Books, from "Still Life with Books," a painting by Vincent Van Gogh
Still Life with Books (Nature morte aux livres) by Vincent Van Gogh features 17 books, plus a pamphlet or two, all stacked or strewn on a table. None of the books show titles or suggest their subject, but the one lying open has what appear to be colored markings. What subthemes related to Books does this impressionist painting suggest?
Libraries: When Van Gogh painted this tableau in southern France, late 1887, public libraries were hard to find. They did exist, however, because in 1794, the government had transformed the newly created municipal libraries into public libraries, so one might have been in Arles. In the United States today, more than 16,000 public libraries dot the land, out of a total of 123,000 libraries where autodidacts can feed their urge to learn. The other three basic types of libraries are in lower schools, academic settings, or “special libraries.” The most notable of the special category would be the Library of Congress, which houses a vast collection of books, in part because publishers must provide to that library a copy of every book copyrighted in the United States (the Library decides whether to catalog the books submitted). When the British torched Washington, D.C. in 1812, the Library’s collection of books went up in flames. Thomas Jefferson sold the rebuilt library 6,000 of his personal volumes to restock it.
Physical Production: Van Gogh’s books appear used and cheaply produced. The eccentric genius wasn’t focused on the technology or production qualities of his still life subjects. Since then, book publishers have revolutionized their methodologies. Wonderopolis summarizes the current method for production of books: “Printers print the text of a book on large sheets of paper, sometimes as large as a newspaper page. … The large sheets are then cut into smaller pages that are still about twice the size of a finished book. The smaller pages are then divided into small groups, folded in half, and sewn together. Lastly, the folded and sewn pages are cut down to their finished size and glued to the spine of the final book’s cover.” Made How has a clear explanation of the multiple steps required to produce a book as does My Reading World. The high-speed output of books has come a long way since the Puritan days or late 19th century France.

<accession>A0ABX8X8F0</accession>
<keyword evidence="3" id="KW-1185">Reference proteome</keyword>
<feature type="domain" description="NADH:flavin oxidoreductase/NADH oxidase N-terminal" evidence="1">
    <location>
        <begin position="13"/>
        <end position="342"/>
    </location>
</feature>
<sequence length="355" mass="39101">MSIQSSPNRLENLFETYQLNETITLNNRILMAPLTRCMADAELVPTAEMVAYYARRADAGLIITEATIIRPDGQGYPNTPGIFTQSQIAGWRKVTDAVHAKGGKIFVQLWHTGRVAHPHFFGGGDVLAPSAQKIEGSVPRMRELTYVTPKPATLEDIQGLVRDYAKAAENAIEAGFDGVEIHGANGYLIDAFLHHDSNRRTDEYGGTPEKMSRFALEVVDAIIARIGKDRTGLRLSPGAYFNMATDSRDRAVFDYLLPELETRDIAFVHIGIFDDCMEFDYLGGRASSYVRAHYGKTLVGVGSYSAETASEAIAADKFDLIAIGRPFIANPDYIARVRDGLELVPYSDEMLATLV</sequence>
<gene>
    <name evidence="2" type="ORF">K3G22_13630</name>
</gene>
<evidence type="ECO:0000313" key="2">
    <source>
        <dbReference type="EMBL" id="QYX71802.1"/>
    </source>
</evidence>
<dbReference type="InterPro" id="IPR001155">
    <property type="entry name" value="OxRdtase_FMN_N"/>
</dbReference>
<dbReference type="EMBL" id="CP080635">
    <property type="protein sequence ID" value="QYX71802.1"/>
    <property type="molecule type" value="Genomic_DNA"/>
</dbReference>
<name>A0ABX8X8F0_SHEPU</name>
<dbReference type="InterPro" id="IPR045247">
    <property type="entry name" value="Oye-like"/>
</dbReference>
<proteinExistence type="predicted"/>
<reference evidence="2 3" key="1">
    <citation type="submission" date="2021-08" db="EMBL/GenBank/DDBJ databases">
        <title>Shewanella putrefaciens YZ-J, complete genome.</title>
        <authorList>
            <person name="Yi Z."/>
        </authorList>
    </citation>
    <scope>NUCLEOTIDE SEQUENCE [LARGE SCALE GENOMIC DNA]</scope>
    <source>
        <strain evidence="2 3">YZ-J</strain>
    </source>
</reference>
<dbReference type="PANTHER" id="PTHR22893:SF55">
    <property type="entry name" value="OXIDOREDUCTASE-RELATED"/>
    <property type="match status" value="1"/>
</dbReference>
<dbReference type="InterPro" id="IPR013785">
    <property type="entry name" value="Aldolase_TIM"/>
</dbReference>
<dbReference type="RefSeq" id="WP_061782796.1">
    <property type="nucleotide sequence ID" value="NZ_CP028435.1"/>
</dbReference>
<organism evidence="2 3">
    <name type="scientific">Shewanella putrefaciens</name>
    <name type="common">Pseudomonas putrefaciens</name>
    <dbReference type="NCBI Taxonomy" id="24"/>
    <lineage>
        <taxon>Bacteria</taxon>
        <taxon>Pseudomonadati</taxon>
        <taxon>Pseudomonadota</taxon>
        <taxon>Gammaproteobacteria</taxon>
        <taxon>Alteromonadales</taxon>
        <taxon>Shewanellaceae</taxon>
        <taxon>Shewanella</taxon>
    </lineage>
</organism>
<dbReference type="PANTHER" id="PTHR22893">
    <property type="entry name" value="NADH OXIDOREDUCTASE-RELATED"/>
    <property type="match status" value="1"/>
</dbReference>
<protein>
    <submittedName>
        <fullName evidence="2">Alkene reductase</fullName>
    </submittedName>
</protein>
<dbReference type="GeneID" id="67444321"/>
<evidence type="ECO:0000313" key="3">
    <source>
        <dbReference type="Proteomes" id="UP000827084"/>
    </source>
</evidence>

Historical Development: In Van Gogh’s lifetime, books were plentiful and relatively inexpensive. They had been around for a long time. Wonderopolis summarizes “When ancient civilizations first started developing writing systems, they would write on just about anything, from stone to tree bark.” The first known forms of written documentation were the clay tablets of Mesopotamia and the papyrus rolls of Egypt. Examples of both date to as early as 3,000 B.C. Papyrus was made by pounding flat the woven stems of the papyrus plant and it was not long before the Nile people glued together papyrus sheets to form scrolls. Independent of these developments were Chinese books, made of wood or bamboo strips bound together with cords, created as early as 1300 B.C. , which were the first steps toward books as we know them. The birthplace of bookbinding is considered to be India in the 2nd century B.C., where Hindi scribes bound palm leaves that were etched with religious texts between two wooden boards using twine. The technique spread to the Romans by the 2nd century A.D.